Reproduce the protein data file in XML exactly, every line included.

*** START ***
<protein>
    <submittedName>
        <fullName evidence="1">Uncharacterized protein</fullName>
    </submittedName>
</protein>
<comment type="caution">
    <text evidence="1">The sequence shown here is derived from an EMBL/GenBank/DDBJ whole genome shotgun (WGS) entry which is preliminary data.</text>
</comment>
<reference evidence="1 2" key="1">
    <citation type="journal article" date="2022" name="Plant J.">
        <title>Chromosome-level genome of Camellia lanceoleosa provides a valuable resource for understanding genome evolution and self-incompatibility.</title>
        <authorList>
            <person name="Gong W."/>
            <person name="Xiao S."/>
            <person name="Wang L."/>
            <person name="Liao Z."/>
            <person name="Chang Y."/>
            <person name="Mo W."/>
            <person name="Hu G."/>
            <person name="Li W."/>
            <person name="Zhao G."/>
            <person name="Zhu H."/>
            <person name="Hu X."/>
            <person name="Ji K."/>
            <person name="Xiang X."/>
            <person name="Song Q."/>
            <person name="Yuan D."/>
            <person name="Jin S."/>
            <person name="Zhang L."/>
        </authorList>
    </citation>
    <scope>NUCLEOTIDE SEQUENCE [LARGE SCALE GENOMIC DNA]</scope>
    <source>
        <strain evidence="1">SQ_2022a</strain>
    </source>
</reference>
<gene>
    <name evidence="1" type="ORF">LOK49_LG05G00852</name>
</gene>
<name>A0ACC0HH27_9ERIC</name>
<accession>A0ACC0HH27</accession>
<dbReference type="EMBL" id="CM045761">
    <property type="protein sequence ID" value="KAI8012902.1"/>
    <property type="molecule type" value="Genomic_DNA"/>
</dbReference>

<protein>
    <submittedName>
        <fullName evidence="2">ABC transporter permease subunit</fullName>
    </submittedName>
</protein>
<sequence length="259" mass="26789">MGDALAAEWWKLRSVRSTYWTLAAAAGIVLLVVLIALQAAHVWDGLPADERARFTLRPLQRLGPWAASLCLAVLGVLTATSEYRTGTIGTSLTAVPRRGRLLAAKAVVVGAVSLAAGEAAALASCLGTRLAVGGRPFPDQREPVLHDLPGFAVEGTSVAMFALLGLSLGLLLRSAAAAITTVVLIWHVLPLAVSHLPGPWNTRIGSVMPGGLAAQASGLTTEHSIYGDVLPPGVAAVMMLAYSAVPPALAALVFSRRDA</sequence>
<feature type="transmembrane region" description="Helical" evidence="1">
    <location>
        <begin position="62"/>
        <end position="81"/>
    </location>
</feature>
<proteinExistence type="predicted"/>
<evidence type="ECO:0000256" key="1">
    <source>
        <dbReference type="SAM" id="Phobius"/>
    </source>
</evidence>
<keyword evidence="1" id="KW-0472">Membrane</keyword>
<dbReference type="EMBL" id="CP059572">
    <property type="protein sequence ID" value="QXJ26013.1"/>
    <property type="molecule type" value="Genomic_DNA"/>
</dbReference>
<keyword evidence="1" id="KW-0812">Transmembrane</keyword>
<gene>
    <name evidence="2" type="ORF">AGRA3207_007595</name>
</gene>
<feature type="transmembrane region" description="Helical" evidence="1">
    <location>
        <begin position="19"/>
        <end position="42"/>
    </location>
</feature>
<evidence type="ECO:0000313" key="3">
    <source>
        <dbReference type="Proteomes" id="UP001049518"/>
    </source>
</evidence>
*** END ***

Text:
<protein>
    <submittedName>
        <fullName evidence="1">Uncharacterized protein</fullName>
    </submittedName>
</protein>
<comment type="caution">
    <text evidence="1">The sequence shown here is derived from an EMBL/GenBank/DDBJ whole genome shotgun (WGS) entry which is preliminary data.</text>
</comment>
<reference evidence="1 2" key="1">
    <citation type="journal article" date="2022" name="Plant J.">
        <title>Chromosome-level genome of Camellia lanceoleosa provides a valuable resource for understanding genome evolution and self-incompatibility.</title>
        <authorList>
            <person name="Gong W."/>
            <person name="Xiao S."/>
            <person name="Wang L."/>
            <person name="Liao Z."/>
            <person name="Chang Y."/>
            <person name="Mo W."/>
            <person name="Hu G."/>
            <person name="Li W."/>
            <person name="Zhao G."/>
            <person name="Zhu H."/>
            <person name="Hu X."/>
            <person name="Ji K."/>
            <person name="Xiang X."/>
            <person name="Song Q."/>
            <person name="Yuan D."/>
            <person name="Jin S."/>
            <person name="Zhang L."/>
        </authorList>
    </citation>
    <scope>NUCLEOTIDE SEQUENCE [LARGE SCALE GENOMIC DNA]</scope>
    <source>
        <strain evidence="1">SQ_2022a</strain>
    </source>
</reference>
<gene>
    <name evidence="1" type="ORF">LOK49_LG05G00852</name>
</gene>
<name>A0ACC0HH27_9ERIC</name>
<accession>A0ACC0HH27</accession>
<dbReference type="EMBL" id="CM045761">
    <property type="protein sequence ID" value="KAI8012902.1"/>
    <property type="molecule type" value="Genomic_DNA"/>
</dbReference>

<protein>
    <submittedName>
        <fullName evidence="2">ABC transporter permease subunit</fullName>
    </submittedName>
</protein>
<sequence length="259" mass="26789">MGDALAAEWWKLRSVRSTYWTLAAAAGIVLLVVLIALQAAHVWDGLPADERARFTLRPLQRLGPWAASLCLAVLGVLTATSEYRTGTIGTSLTAVPRRGRLLAAKAVVVGAVSLAAGEAAALASCLGTRLAVGGRPFPDQREPVLHDLPGFAVEGTSVAMFALLGLSLGLLLRSAAAAITTVVLIWHVLPLAVSHLPGPWNTRIGSVMPGGLAAQASGLTTEHSIYGDVLPPGVAAVMMLAYSAVPPALAALVFSRRDA</sequence>
<feature type="transmembrane region" description="Helical" evidence="1">
    <location>
        <begin position="62"/>
        <end position="81"/>
    </location>
</feature>
<proteinExistence type="predicted"/>
<evidence type="ECO:0000256" key="1">
    <source>
        <dbReference type="SAM" id="Phobius"/>
    </source>
</evidence>
<keyword evidence="1" id="KW-0472">Membrane</keyword>
<dbReference type="EMBL" id="CP059572">
    <property type="protein sequence ID" value="QXJ26013.1"/>
    <property type="molecule type" value="Genomic_DNA"/>
</dbReference>
<keyword evidence="1" id="KW-0812">Transmembrane</keyword>
<gene>
    <name evidence="2" type="ORF">AGRA3207_007595</name>
</gene>
<feature type="transmembrane region" description="Helical" evidence="1">
    <location>
        <begin position="19"/>
        <end position="42"/>
    </location>
</feature>
<evidence type="ECO:0000313" key="3">
    <source>
        <dbReference type="Proteomes" id="UP001049518"/>
    </source>
</evidence>